Tucson CitizenTucson Citizen

Time to set upper age limit for presidents

A study by Duke University Medical Center released earlier this year  showed that more than a third of us age 71 or older have mental  problems ranging from declining faculties to dementia or Alzheimer's.

A study by Duke University Medical Center released earlier this year showed that more than a third of us age 71 or older have mental problems ranging from declining faculties to dementia or Alzheimer's.

Sarah Palin joked about herself night as a hockey mom who is like a pit bull with lipstick. Some sexists may be agitated, some amused. All should remember that gender – or race – shouldn’t matter on Nov. 4. But age does.

Our Constitution says no person can be sworn in as president “who shall not have attained to the age of 35.” It says nothing about a maximum age. It should.

A study by Duke University Medical Center released earlier this year showed that more than a third of us age 71 or older have mental problems ranging from declining faculties to dementia or Alzheimer’s.

I retired voluntarily from my day job at 65. At 84, I still can write a weekly opinion column and stir up strong pros and cons. But since 70, I haven’t had the stamina or stuff necessary for a 24/7 executive job.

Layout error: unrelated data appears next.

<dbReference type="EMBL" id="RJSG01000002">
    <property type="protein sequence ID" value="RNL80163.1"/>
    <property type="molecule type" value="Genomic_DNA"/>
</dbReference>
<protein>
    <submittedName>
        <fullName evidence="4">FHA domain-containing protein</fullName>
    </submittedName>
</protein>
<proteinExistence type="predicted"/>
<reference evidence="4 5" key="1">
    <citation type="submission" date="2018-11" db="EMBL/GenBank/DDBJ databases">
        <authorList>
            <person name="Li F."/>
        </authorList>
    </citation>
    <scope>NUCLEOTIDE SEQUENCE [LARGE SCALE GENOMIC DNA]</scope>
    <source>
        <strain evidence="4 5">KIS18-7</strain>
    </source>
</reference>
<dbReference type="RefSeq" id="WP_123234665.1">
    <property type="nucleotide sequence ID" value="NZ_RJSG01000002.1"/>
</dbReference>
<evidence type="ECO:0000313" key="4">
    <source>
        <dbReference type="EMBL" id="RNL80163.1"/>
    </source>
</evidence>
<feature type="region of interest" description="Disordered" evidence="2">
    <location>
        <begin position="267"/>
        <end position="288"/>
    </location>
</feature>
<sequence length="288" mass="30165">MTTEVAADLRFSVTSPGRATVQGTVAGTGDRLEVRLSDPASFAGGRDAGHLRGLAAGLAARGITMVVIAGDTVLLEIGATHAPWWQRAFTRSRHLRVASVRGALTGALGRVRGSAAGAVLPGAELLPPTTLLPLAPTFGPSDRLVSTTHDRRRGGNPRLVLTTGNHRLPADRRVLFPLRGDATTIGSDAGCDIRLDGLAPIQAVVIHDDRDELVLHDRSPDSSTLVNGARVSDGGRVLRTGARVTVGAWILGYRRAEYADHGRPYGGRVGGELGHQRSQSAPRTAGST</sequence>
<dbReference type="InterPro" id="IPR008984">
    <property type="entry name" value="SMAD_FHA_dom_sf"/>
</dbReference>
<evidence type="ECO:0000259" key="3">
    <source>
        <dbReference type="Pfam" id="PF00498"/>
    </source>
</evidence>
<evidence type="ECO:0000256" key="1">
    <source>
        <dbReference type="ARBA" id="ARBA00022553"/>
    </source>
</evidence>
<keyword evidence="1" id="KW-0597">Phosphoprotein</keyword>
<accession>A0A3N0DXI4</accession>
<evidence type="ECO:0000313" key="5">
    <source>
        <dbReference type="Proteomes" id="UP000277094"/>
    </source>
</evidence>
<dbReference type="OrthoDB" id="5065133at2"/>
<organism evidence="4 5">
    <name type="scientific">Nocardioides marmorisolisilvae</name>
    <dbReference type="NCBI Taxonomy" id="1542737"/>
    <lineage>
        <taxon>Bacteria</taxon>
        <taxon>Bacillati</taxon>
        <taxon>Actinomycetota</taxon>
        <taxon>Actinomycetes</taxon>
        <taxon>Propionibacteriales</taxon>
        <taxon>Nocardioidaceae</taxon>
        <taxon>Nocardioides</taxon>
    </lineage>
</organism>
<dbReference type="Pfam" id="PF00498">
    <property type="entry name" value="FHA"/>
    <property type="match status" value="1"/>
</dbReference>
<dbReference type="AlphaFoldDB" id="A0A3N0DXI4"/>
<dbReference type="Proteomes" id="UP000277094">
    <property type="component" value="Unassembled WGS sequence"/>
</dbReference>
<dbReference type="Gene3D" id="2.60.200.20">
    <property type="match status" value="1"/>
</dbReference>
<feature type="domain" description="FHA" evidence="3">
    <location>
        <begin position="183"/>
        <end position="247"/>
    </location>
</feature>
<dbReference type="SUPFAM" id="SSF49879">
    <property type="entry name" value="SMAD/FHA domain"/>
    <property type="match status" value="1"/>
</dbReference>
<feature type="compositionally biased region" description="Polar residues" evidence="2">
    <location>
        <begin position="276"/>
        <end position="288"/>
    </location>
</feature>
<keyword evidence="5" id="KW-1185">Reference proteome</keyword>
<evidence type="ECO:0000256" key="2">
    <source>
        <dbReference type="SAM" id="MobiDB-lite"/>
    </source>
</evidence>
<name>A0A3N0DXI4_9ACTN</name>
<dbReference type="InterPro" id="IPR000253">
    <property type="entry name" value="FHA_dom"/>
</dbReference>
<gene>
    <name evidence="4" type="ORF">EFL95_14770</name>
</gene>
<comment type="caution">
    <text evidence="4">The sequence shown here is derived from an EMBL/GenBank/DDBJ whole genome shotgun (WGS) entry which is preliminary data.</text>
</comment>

Examples of likely over-70 reactions in the White House: Critical calls after 9 p.m. or so are a concern. By then, most of us have fallen asleep watching “Larry King Live” or ESPN.

That “red phone” call at 3 a.m. is no problem. By then we’re usually up for our nightly trip to the bathroom.

John McCain is 72. Whether he wins or loses, Congress should start the process for a constitutional amendment to make 65 the upper limit for swearing in a president. That would mean no person would face the conundrums in the White House after age 70.

I admire McCain. I’m grateful to him for his military and political service. I’m sometimes amused by his maverick means.

But I’ll be crossing my fingers if at 72 and older he’s calling the shots in the Oval Office.

Al Neuharth is the founder of USA TODAY.

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Feedback

“Voters can decide whether a candidate is too old to serve as president. As for McCain specifically, by all accounts he is so robustly energetic that much younger aides find it exhausting just to be around him.”

- Rich Lowry, editor, National Review?

“Al, you’ve got it wrong. Age should be a qualification, not a disqualification. Most people, like wine, improve with age.”

- Walter M. Bortz, author of “Dare to be 100″ and past president, American Geriatrics Society?

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